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Founded in 1970 before the dawn of personal computing, Palo Alto Research Center (Parc) has a venerable role in the annals of Silicon Valley. A research centre of US copier maker Xerox, Parc is credited with inventing the mouse, Ethernet, the laser printer and other landmark technology.
Those milestones are proudly chronicled on a wall exhibit within Parc’s offices in Palo Alto in the hills near Stanford University.
Yet the exhibit, complete with timeline and mounted gadgets, also reflects a track record of missed business opportunities.
Parc has been criticised for failing to commercialise its innovations, letting them flounder or fizzle. Much to Parc’s chagrin, others have gone on to create wildly successful businesses based on similar technology a few years later.
The now extinct “ParcTab” predated the Palm Pilot by eight years. Apple Macintosh’s graphical user interface, which marked a sea change for personal computers, was heavily inspired by Parc’s innovations.
Now Parc is trying to prove it can launch technology that can thrive outside its walls and not just hang decoratively on them.
“In the past, creating new knowledge was enough,” said Mark Bernstein, president and director of Parc. “Now, it’s ‘How can my work matter to the business?’”
Parc began overlaying a sharper business strategy on to research when Xerox spun off the centre as a wholly-owned subsidiary in 2002.
Now Parc is generating revenue by forming partnerships with corporate sponsors, government and research institutions, as well as incubating businesses and leveraging intellectual property.
The move is part of Xerox’s larger push to expand beyond the boxes – printers and copiers – that its brand is synonymous with as it pushes into technology services.
The corporate overhaul also applied to Parc, which has cast a wider net for innovative research. New partnerships includes a collaboration with biomedical centre Scripps Research Institute in San Diego to develop ways to identify cancer cells using laser scanning technology similar to that found in Xerox printers.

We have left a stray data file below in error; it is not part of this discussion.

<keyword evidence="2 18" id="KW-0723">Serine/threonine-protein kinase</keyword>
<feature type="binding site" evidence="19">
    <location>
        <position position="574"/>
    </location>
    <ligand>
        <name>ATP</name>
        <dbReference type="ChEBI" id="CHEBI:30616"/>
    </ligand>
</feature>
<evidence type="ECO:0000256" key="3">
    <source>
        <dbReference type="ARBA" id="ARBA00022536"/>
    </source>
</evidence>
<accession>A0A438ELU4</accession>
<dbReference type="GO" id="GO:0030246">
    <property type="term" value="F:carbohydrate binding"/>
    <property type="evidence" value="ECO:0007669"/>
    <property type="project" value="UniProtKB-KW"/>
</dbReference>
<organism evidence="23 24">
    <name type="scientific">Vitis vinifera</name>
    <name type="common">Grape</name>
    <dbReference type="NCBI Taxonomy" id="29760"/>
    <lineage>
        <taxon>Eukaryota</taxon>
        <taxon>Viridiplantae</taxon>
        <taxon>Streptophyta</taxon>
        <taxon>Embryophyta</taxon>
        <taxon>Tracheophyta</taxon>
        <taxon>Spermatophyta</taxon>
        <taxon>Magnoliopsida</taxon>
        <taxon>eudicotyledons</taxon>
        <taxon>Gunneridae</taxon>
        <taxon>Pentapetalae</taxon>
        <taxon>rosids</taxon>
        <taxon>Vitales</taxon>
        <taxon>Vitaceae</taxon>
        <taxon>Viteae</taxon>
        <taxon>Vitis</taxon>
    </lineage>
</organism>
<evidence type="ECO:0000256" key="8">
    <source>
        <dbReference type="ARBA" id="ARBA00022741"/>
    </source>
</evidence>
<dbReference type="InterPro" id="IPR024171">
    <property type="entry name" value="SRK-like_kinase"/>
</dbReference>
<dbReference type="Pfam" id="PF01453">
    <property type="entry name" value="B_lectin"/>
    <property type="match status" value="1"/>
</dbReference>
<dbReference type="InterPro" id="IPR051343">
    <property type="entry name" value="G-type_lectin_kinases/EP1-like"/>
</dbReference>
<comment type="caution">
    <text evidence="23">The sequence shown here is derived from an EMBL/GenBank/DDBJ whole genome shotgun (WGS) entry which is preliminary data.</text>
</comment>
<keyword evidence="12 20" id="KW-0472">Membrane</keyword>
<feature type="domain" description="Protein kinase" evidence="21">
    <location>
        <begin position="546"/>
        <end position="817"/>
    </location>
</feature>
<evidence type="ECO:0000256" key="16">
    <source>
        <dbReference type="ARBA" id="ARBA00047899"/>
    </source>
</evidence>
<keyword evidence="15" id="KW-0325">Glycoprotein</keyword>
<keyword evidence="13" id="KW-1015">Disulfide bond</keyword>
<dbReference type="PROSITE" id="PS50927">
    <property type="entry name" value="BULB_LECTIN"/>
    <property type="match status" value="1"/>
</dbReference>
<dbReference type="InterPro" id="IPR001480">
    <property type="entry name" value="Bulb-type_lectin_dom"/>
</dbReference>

This year Parc teamed up with with SolFocus, maker of low-cost solar energy systems. SolFocus is a start-up with just a handful of employees, but the alliance harnesses resources for research in the hot area of energy efficiency.
Parc has cultivated government partnerships, such as a subcontract with US space agency NASA to develop robots for space exploration. It has also signed multi-year contracts with research sponsors such as Japanese IT company Fujitsu to develop “ubiquitous computing” sensors for use in retail, health care and transportation.
Parc’s shift was spurred by Anne Mulcahy, who became chief executive of Xerox in 2001.
Ms Mulcahy has pulled Xerox back from the brink of bankruptcy, slashed jobs and restructured operations to return Xerox to profitability. A revamp of Parc was part of the company’s turnround plan.
Parc’s revenues from sponsor contracts were virtually non-existent a few years ago but now generate about $30m annually.
Parc’s new partnerships offer a chance to innovate beyond Xerox’s traditional realm of office equipment, but ties to its parent remain firm.
Although Xerox has aggressively cut costs as part of its turnaround, it spends about $940m annually on research, or about 6 per cent of total revenue, in several global development centres. More than $50m of Parc’s budget comes from Xerox.
Parc contends that Xerox’s legacy of understanding how technology is used by customers differentiates it from academic research centres.
Critics say that in the past, Parc spun off businesses prematurely without fully understanding the markets they entered.
Now Parc is in discussions with venture capitalists about how to push projects forward. Sometimes “venturing is the most efficient way to get technology into the world”, says Mr Bernstein.